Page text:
Death. We all know that it will happen, to us and to everyone else. That awareness of death is, in fact, one of the existential anxieties that we as humans experience. But we are apt to turn a blind eye, get on with our lives, and maintain optimistic regard for those around us. When death does happen, we are always unprepared. The enormity of the event is overwhelming.
When someone we really care about dies, two things often coincide. First and foremost, there is the vacuum, the emptiness present in the face of that person being gone. This may be where most of our noticing is directed. Along with it, though, are all the things we never said, were unspoken, leaving a frustrating experience of unfinished business.
You might slip into feeling markedly different from your normal self. The consensus seems to be that an average of nine months is required for grieving. But everyone is different. The “five stages of grief,” as laid out by Swiss psychiatrist Kubler-Ross in 1969, simply don’t exist. We may experience denial, sadness, anger, bargaining and acceptance, or we may not. We might experience one or many of those states in no particular order, and perhaps even years apart. The experience of grief is not a one-size-fits-all experience. Grief is personal.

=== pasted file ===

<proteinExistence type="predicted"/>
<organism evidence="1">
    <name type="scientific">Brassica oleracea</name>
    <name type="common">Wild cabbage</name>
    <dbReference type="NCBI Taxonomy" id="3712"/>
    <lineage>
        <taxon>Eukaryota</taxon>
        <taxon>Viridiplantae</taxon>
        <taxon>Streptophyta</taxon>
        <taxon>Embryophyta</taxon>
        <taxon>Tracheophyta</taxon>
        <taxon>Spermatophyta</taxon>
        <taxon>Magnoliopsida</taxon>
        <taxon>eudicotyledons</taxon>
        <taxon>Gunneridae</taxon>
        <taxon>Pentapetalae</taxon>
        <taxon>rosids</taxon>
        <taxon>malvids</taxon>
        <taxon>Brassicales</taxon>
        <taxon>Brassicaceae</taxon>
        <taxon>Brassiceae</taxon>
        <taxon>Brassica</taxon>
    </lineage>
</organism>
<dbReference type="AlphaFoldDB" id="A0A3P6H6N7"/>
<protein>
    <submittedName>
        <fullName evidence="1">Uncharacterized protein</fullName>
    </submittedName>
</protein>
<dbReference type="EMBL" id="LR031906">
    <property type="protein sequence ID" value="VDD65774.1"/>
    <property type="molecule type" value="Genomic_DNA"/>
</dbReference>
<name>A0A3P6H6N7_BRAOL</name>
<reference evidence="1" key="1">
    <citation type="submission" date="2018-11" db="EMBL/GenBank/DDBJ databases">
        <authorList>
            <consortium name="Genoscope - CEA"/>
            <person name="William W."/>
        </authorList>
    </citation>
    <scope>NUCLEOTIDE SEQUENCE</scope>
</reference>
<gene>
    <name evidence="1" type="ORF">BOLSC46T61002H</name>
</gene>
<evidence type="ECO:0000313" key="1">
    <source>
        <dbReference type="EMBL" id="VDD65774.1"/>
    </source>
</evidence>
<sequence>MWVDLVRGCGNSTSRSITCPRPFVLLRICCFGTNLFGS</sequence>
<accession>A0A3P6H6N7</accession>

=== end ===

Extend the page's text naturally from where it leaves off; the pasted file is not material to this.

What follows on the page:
So let’s get personal. Think about the person who has gone from your life, and then think of a fond memory, or something they taught you. Consider writing an essay about that, or doing a painting, or even a monologue on stage before an audience. As you do this you’ll bring to mind specific encounters and ideas about your person that feel good, even gratifying. The person you mourn enriched your life, and that ultimately is what the pain and sense of loss are all about. So for a few moments, gratifying moments, you can feel relaxed inside and smile.
If someone you really care about is soon to die, think on those topics, and then share those thoughts with that person. Validate their lives for them: let them be acutely aware that their life has had a positive effect on yours. What a gift to give.
Grief can cause us to shut down in numerous and often subtle ways. A need to shift our state may develop. If we can purposefully add something dynamic into our lives, that shift will occur. The pain won’t go away, but for a moment our attention can be elsewhere, in a place that feels better. Writing, painting, and acting are all cathartic experiences that benefit us, but it’s in actively moving our bodies that we can truly shake things up. If you’ve been a runner in the past, begin running again. If you’re a swimmer, swim. The point is to engage in an aerobic activity for 30 – 40 minutes three or four times a week. Numerous studies have highlighted the interconnectivity of the mind and body. It may feel counterintuitive to get busy when our minds are otherwise engaged, but if we can initiate a state within our bodies, it will surely affect how we feel in our mind.
If we’re lucky, when death happens to a loved one, we will have a support system near us. That doesn’t have to be a group of people; it can be two or three, or even one person. Someone who supports us is someone who cares about our story and is willing to be present to, and validate our grief — just as we validate the life of our loved one who has died or is dying.
The Wellness Center will be hosting a 5-week art therapy group on grief & loss next semester. Call (240) 895-4289 for more information.